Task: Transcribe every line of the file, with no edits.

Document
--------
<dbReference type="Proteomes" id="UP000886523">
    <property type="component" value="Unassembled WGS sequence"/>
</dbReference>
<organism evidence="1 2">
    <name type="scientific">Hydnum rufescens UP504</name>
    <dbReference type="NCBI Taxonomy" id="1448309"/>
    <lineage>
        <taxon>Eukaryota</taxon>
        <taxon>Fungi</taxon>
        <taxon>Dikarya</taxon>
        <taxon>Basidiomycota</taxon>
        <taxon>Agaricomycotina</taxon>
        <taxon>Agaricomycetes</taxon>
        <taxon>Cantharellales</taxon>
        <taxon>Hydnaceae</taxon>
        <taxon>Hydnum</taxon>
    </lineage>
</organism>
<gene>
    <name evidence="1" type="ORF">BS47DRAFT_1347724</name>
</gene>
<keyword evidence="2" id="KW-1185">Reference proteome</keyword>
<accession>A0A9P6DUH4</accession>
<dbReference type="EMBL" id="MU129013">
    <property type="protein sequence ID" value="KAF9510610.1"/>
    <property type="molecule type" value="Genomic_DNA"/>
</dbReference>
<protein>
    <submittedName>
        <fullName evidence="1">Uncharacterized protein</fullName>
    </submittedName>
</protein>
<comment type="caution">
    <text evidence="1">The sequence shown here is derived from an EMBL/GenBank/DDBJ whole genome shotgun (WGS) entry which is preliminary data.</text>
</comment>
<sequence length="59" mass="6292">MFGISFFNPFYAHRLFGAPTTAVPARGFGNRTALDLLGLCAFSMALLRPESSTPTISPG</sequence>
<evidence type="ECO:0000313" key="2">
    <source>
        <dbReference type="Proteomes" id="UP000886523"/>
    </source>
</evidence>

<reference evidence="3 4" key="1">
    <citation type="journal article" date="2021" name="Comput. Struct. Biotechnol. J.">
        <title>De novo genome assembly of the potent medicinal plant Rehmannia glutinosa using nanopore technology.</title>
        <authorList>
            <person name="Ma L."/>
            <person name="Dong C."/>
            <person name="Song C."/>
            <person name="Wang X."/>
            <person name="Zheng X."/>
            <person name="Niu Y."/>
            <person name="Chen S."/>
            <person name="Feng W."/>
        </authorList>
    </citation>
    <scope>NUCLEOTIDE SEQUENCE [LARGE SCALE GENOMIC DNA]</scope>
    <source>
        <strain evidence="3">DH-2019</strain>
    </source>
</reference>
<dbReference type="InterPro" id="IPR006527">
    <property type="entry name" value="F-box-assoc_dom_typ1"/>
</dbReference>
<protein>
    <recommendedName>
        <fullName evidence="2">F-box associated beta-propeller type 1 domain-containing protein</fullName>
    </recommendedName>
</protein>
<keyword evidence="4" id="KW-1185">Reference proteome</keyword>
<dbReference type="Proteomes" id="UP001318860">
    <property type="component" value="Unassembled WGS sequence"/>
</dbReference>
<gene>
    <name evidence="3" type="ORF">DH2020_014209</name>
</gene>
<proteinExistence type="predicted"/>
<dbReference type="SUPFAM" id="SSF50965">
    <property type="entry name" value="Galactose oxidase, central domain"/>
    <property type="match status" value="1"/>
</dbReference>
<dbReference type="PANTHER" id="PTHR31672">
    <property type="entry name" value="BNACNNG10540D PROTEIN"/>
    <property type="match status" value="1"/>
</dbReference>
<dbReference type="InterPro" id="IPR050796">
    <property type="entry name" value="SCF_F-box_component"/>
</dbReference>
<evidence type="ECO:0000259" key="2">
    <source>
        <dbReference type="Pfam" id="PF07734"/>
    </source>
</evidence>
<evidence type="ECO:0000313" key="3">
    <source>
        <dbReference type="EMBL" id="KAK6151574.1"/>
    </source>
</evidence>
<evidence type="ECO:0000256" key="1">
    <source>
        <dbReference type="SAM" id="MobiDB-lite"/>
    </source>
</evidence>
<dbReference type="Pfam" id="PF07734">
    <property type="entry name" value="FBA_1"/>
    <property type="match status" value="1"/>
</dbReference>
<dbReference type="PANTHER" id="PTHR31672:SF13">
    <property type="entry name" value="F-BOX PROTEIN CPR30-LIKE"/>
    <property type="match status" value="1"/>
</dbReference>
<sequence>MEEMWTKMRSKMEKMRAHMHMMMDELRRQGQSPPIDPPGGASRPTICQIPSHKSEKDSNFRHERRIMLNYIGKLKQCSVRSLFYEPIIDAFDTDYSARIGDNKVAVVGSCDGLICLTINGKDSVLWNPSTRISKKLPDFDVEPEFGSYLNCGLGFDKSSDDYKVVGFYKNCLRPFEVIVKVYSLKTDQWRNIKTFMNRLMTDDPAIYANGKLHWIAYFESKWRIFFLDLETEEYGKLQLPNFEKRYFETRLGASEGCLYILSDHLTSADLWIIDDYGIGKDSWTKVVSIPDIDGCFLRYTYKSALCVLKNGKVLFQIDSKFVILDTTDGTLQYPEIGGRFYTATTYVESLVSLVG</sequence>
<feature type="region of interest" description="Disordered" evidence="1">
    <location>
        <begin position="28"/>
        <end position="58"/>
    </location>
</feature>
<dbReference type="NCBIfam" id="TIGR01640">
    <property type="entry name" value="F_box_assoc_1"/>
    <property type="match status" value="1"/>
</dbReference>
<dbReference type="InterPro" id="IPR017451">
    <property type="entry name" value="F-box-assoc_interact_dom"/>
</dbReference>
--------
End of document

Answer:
<dbReference type="Proteomes" id="UP000886523">
    <property type="component" value="Unassembled WGS sequence"/>
</dbReference>
<organism evidence="1 2">
    <name type="scientific">Hydnum rufescens UP504</name>
    <dbReference type="NCBI Taxonomy" id="1448309"/>
    <lineage>
        <taxon>Eukaryota</taxon>
        <taxon>Fungi</taxon>
        <taxon>Dikarya</taxon>
        <taxon>Basidiomycota</taxon>
        <taxon>Agaricomycotina</taxon>
        <taxon>Agaricomycetes</taxon>
        <taxon>Cantharellales</taxon>
        <taxon>Hydnaceae</taxon>
        <taxon>Hydnum</taxon>
    </lineage>
</organism>
<gene>
    <name evidence="1" type="ORF">BS47DRAFT_1347724</name>
</gene>
<keyword evidence="2" id="KW-1185">Reference proteome</keyword>
<accession>A0A9P6DUH4</accession>
<dbReference type="EMBL" id="MU129013">
    <property type="protein sequence ID" value="KAF9510610.1"/>
    <property type="molecule type" value="Genomic_DNA"/>
</dbReference>
<protein>
    <submittedName>
        <fullName evidence="1">Uncharacterized protein</fullName>
    </submittedName>
</protein>
<comment type="caution">
    <text evidence="1">The sequence shown here is derived from an EMBL/GenBank/DDBJ whole genome shotgun (WGS) entry which is preliminary data.</text>
</comment>
<sequence length="59" mass="6292">MFGISFFNPFYAHRLFGAPTTAVPARGFGNRTALDLLGLCAFSMALLRPESSTPTISPG</sequence>
<evidence type="ECO:0000313" key="2">
    <source>
        <dbReference type="Proteomes" id="UP000886523"/>
    </source>
</evidence>

<reference evidence="3 4" key="1">
    <citation type="journal article" date="2021" name="Comput. Struct. Biotechnol. J.">
        <title>De novo genome assembly of the potent medicinal plant Rehmannia glutinosa using nanopore technology.</title>
        <authorList>
            <person name="Ma L."/>
            <person name="Dong C."/>
            <person name="Song C."/>
            <person name="Wang X."/>
            <person name="Zheng X."/>
            <person name="Niu Y."/>
            <person name="Chen S."/>
            <person name="Feng W."/>
        </authorList>
    </citation>
    <scope>NUCLEOTIDE SEQUENCE [LARGE SCALE GENOMIC DNA]</scope>
    <source>
        <strain evidence="3">DH-2019</strain>
    </source>
</reference>
<dbReference type="InterPro" id="IPR006527">
    <property type="entry name" value="F-box-assoc_dom_typ1"/>
</dbReference>
<protein>
    <recommendedName>
        <fullName evidence="2">F-box associated beta-propeller type 1 domain-containing protein</fullName>
    </recommendedName>
</protein>
<keyword evidence="4" id="KW-1185">Reference proteome</keyword>
<dbReference type="Proteomes" id="UP001318860">
    <property type="component" value="Unassembled WGS sequence"/>
</dbReference>
<gene>
    <name evidence="3" type="ORF">DH2020_014209</name>
</gene>
<proteinExistence type="predicted"/>
<dbReference type="SUPFAM" id="SSF50965">
    <property type="entry name" value="Galactose oxidase, central domain"/>
    <property type="match status" value="1"/>
</dbReference>
<dbReference type="PANTHER" id="PTHR31672">
    <property type="entry name" value="BNACNNG10540D PROTEIN"/>
    <property type="match status" value="1"/>
</dbReference>
<dbReference type="InterPro" id="IPR050796">
    <property type="entry name" value="SCF_F-box_component"/>
</dbReference>
<evidence type="ECO:0000259" key="2">
    <source>
        <dbReference type="Pfam" id="PF07734"/>
    </source>
</evidence>
<evidence type="ECO:0000313" key="3">
    <source>
        <dbReference type="EMBL" id="KAK6151574.1"/>
    </source>
</evidence>
<evidence type="ECO:0000256" key="1">
    <source>
        <dbReference type="SAM" id="MobiDB-lite"/>
    </source>
</evidence>
<dbReference type="Pfam" id="PF07734">
    <property type="entry name" value="FBA_1"/>
    <property type="match status" value="1"/>
</dbReference>
<dbReference type="PANTHER" id="PTHR31672:SF13">
    <property type="entry name" value="F-BOX PROTEIN CPR30-LIKE"/>
    <property type="match status" value="1"/>
</dbReference>
<sequence>MEEMWTKMRSKMEKMRAHMHMMMDELRRQGQSPPIDPPGGASRPTICQIPSHKSEKDSNFRHERRIMLNYIGKLKQCSVRSLFYEPIIDAFDTDYSARIGDNKVAVVGSCDGLICLTINGKDSVLWNPSTRISKKLPDFDVEPEFGSYLNCGLGFDKSSDDYKVVGFYKNCLRPFEVIVKVYSLKTDQWRNIKTFMNRLMTDDPAIYANGKLHWIAYFESKWRIFFLDLETEEYGKLQLPNFEKRYFETRLGASEGCLYILSDHLTSADLWIIDDYGIGKDSWTKVVSIPDIDGCFLRYTYKSALCVLKNGKVLFQIDSKFVILDTTDGTLQYPEIGGRFYTATTYVESLVSLVG</sequence>
<feature type="region of interest" description="Disordered" evidence="1">
    <location>
        <begin position="28"/>
        <end position="58"/>
    </location>
</feature>
<dbReference type="NCBIfam" id="TIGR01640">
    <property type="entry name" value="F_box_assoc_1"/>
    <property type="match status" value="1"/>
</dbReference>
<dbReference type="InterPro" id="IPR017451">
    <property type="entry name" value="F-box-assoc_interact_dom"/>
</dbReference>